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BRAIN PLASTICITY AFTER SPINAL CORD INJURY CORTICAL REORGANIZATION AFTER CHRONIC SCI Mar Cortes Non-invasive Brain Stimulation and Human Motor Control Lab.

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Presentation on theme: "BRAIN PLASTICITY AFTER SPINAL CORD INJURY CORTICAL REORGANIZATION AFTER CHRONIC SCI Mar Cortes Non-invasive Brain Stimulation and Human Motor Control Lab."— Presentation transcript:

1 BRAIN PLASTICITY AFTER SPINAL CORD INJURY CORTICAL REORGANIZATION AFTER CHRONIC SCI Mar Cortes Non-invasive Brain Stimulation and Human Motor Control Lab Burke Medical Research Institute Cornell University New York

2 SCI PHASES AND KEY PATHOLOGICAL EVENTS Rowland et al, Neurosurg Focus, 2008

3 Prevention of injury Reduction of secondary damage Replacement of lost cells Strategies to enhance regeneration The development of new circuitry/ rehabiliation of remaining circuitry STRATEGIES FOR SPINAL CORD REPAIR Multiple systems affected - multivariety of approaches Neurophysiology – to understand the underlying mechanisims of dysfunction Neuromodulation - to enhance cortical/spinal cord excitability Training therapies - to enhance/repair motor function

4 MEP at 110% RMT 0.1mV 200ms 0.1 mV 20ms EMG at maximum voluntary contraction (MVC) Healthy Subject SCI Patient Edwards et al, in preparation BRAIN NETWORKS INVOLVED IN MOTOR CONTROL REMAIN RESPONSIVE IN CHRONIC PARALYSIS Motor Power 1/5 5/5

5 Transcranial Magnetic Stimulation: Mapping vertex Right hemisphereLeft hemisphere max

6 REORGANIZATION AND PRESERVATION OF MOTOR CONTROL OF THE BRAIN IN SCI Kotilo et al, J Neurotrauma (2011)

7 CORTICOMOTOR REPRESENTATION OF FOREARM MUSCLES FOLLOWING CERVICAL SCI AIM: Investigate changes in cortical map reorganization of forearm muscles with lack of voluntary activation but corticospinal response in chronic SCI non-invasively Preservation of corticospinal responses of impared muscles Changes in somatotopic localization Differences in map area and volume compared with healthies SIGNIFICANCE : Therapeutic strategies aiming for restoring spinal cord function even with chronic sci can build on a preserved competent brain control

8 CORTICAL REORGANIZATION AFTER CHRONIC SCI PATIENT # GENDERAGE LEVEL OF INJURY ASIA TYPE TIME SINCE INJURY MUSCLE SIDE MOTOR POWER 1F29 C4B2.3 FCRL1 2M31 C5B7.5 FCRL1 3M44 C4C1.8 ECRR1 4F55 C5A2.1 FCRR1 5M54 C6A2.2 FCRR1 6M70 C1D3 ECRR1 7F24 C4B5.8 ECRL1 8M17 C4B4 ECRR1 9M50 C6A29 FCRL0 10M50 C1C3 ECRL1 Presence of MEP > 100uV in forearm muscle, with normal latency range. Motor Power of forearm muscle 0-1/5. Chronic SCI (>1year after injury). Cervical injury. Tetraplegic. Traumatic/non-traumatic. Complete/Incomplete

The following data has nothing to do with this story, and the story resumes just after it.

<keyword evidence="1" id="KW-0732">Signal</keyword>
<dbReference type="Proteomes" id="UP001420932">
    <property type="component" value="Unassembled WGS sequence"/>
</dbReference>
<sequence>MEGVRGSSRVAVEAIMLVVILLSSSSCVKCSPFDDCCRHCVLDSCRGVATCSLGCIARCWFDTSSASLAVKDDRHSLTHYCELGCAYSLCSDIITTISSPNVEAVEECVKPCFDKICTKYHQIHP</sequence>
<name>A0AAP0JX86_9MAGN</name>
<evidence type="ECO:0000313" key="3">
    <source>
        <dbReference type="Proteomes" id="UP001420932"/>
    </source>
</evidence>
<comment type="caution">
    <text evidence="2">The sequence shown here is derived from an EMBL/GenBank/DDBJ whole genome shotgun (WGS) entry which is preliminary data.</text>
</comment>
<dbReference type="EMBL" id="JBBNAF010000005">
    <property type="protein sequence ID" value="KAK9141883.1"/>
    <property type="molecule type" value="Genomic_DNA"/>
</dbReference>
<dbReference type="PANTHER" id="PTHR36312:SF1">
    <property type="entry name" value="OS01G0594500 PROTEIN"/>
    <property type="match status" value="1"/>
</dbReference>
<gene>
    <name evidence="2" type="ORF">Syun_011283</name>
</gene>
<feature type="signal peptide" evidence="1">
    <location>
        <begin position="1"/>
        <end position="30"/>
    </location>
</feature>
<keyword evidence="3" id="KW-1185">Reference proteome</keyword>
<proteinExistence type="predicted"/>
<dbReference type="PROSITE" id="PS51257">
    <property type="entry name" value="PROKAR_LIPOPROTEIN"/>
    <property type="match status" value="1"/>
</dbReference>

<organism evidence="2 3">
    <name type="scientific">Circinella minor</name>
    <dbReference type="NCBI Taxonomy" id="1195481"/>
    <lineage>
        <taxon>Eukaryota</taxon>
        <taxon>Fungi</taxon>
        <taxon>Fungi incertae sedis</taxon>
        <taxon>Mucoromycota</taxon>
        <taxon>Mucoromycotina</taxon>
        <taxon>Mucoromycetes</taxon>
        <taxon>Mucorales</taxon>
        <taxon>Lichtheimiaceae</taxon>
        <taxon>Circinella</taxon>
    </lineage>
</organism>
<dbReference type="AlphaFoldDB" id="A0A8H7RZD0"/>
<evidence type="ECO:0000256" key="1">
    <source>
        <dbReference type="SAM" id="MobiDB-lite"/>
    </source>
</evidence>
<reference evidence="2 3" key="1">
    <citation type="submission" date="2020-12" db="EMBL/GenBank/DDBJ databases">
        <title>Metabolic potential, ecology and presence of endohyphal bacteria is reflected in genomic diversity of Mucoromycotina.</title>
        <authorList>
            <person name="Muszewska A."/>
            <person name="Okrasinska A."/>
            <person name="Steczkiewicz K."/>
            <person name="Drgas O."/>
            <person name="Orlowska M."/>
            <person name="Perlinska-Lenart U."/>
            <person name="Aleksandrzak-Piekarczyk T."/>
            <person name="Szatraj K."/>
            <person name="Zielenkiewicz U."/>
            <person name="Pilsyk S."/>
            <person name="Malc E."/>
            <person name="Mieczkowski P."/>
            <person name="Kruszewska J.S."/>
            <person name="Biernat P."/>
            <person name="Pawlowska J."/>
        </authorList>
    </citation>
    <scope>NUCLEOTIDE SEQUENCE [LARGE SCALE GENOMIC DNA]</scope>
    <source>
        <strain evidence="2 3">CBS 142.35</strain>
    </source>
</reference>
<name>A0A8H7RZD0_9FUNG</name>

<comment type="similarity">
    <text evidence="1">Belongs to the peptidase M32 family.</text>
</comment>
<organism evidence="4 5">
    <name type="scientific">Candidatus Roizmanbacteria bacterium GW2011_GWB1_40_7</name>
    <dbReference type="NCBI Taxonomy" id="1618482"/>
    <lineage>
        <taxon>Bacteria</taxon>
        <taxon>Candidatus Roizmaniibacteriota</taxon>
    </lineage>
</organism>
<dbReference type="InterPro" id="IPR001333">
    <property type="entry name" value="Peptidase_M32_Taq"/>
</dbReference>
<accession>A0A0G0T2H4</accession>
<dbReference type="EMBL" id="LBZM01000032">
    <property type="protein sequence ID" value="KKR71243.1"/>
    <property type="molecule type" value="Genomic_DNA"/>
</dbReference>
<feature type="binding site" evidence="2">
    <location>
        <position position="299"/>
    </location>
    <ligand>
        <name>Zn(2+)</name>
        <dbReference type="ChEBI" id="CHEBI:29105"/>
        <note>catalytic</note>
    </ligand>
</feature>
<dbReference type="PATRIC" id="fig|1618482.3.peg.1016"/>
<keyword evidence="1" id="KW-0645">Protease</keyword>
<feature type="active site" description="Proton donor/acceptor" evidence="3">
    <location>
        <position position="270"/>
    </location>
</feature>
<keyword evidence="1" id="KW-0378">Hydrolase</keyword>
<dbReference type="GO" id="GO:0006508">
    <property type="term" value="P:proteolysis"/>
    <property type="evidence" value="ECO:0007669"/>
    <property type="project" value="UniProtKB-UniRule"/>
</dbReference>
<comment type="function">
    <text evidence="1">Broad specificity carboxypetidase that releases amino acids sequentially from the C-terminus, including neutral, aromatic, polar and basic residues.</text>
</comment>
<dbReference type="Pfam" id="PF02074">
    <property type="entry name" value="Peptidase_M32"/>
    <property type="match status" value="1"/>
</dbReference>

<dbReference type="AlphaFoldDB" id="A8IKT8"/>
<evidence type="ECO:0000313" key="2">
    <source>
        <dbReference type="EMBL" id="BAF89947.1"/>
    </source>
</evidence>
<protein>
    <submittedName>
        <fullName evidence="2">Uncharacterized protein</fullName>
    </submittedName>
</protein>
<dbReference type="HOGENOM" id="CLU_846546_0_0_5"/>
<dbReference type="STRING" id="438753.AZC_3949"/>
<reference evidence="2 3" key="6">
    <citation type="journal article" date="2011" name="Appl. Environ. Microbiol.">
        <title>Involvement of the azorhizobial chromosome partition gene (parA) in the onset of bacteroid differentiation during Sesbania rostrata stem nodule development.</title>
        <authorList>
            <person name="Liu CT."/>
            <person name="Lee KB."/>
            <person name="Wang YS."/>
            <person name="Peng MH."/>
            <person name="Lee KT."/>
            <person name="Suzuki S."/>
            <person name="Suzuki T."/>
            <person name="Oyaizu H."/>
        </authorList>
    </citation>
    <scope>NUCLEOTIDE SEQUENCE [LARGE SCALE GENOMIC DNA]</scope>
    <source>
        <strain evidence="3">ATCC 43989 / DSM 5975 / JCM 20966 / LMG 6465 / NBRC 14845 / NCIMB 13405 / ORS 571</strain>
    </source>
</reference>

9 CORTICAL REORGANIZATION AFTER CHRONIC SCI: OPTIMAL SITE LOCATION OF FOREARM MUSCLES Cz Right hemisphere Left hemisphere Healthy subjects (n=18) Chronic tetraplegic SCI (n=10) Cortes et al, in prep

10 CORTICAL REORGANIZATION AFTER CHRONIC SCI: MEDIAL SHIFT OF THE OPTIMAL SITE IN SCI SUBJECTS Cz Right hemisphere Left hemisphere Healthy subjects Chronic tetraplegic SCI

11 EMG BIOFEEDBACK MUSCLE SPECIFIC TRAINING RESTORES NEUROPHYSIOLOGICAL VALUES IN CHRONIC SCI Healthy subject SCI pre trainingSCI post training

12 CONCLUSIONS TMS GUIDED REHABILITATION Muscles that are profoundly affected after SCI, can be identified by TMS GREATER POTENTIAL FOR RECOVERY Muscles with corticospinal response to TMS, despite being clinically silent, may have biological substrate for functional enhancement, even in chronic phase CORTICAL REORGANIZATION AFTER CHRONIC SCI - Changes in cortical organization occurs after SCI - Clinically silent muscles in tetraplegic patients have a medial shift cortical representation, in the direction of the deafferented lower limb - The understanding of the cortical reorganization after chronic SCI may have implications for function recovery, by using therapeutic strategies that specifically target that brain area (brain stimulation protocols…)

13 Neuromodulation to enhance spinal excitability

14 100μV 20ms TMS 80%RMT Only PNS Only Combined TMS 80%RMT +PNS TMS PNS 20ms Electrical Stimulator Magnetic Stimulator Peripheral stimulation of somatosensory afferents conditioned by TMS, increases spinal excitability, traduced in a larger H-reflex amplitude Cortes et al, Clin Neurophys, 2011

15 90 paired stimuli PNS TMS 20ms 0.1 Hz sec PREPOST INTERVENTION (15 min) H-Reflex RC Neuromodulation paradigm to modulate spinal excitability: Spinal Associative Stimulation protocol

16 Repetitive paired stimulation can induce changes in excitability at the spinal cord level that are sustained after the intervention period H-reflex amplitude progressively increased over the paired pulse intervention period Left shift of the H reflex RC after the intervention period, with a lower threshold H-reflex recruitment curve

17 CONCLUSIONS Non-invasive Brain Stimulation can be used as a neuromodulatory tool to target spinal cord and induce changes and enhance excitability at that level SAS may be useful to strength residual pathways after incomplete injuries. SCI plastic changes outlast intervention period => therapeutic window to apply behavioral training in order to enhance motor recovery

18 FUTURE CONSIDERATIONS TO ENHANCE MOTOR RECOVERY AFTER SCI COMBINED THERAPIES BEHAVIORAL TRAINING NEUROMODULATION TECHNIQUES PHARMACOLOGY CELL TRANSPLANTAION NEUROPHYSIOLY GUIDED REHAB

19 ACKNOWLEDGEMENTS Dylan J Edwards Raj Ratan Bruce Volpe Avrielle Rykman Alvaro Pascual-Leone Gary Thickbroom Josep Valls-Sole

20 Thank you

21 Pre – trainingPost - training Chronic SCI motor performance after Upper limb Robotic Training


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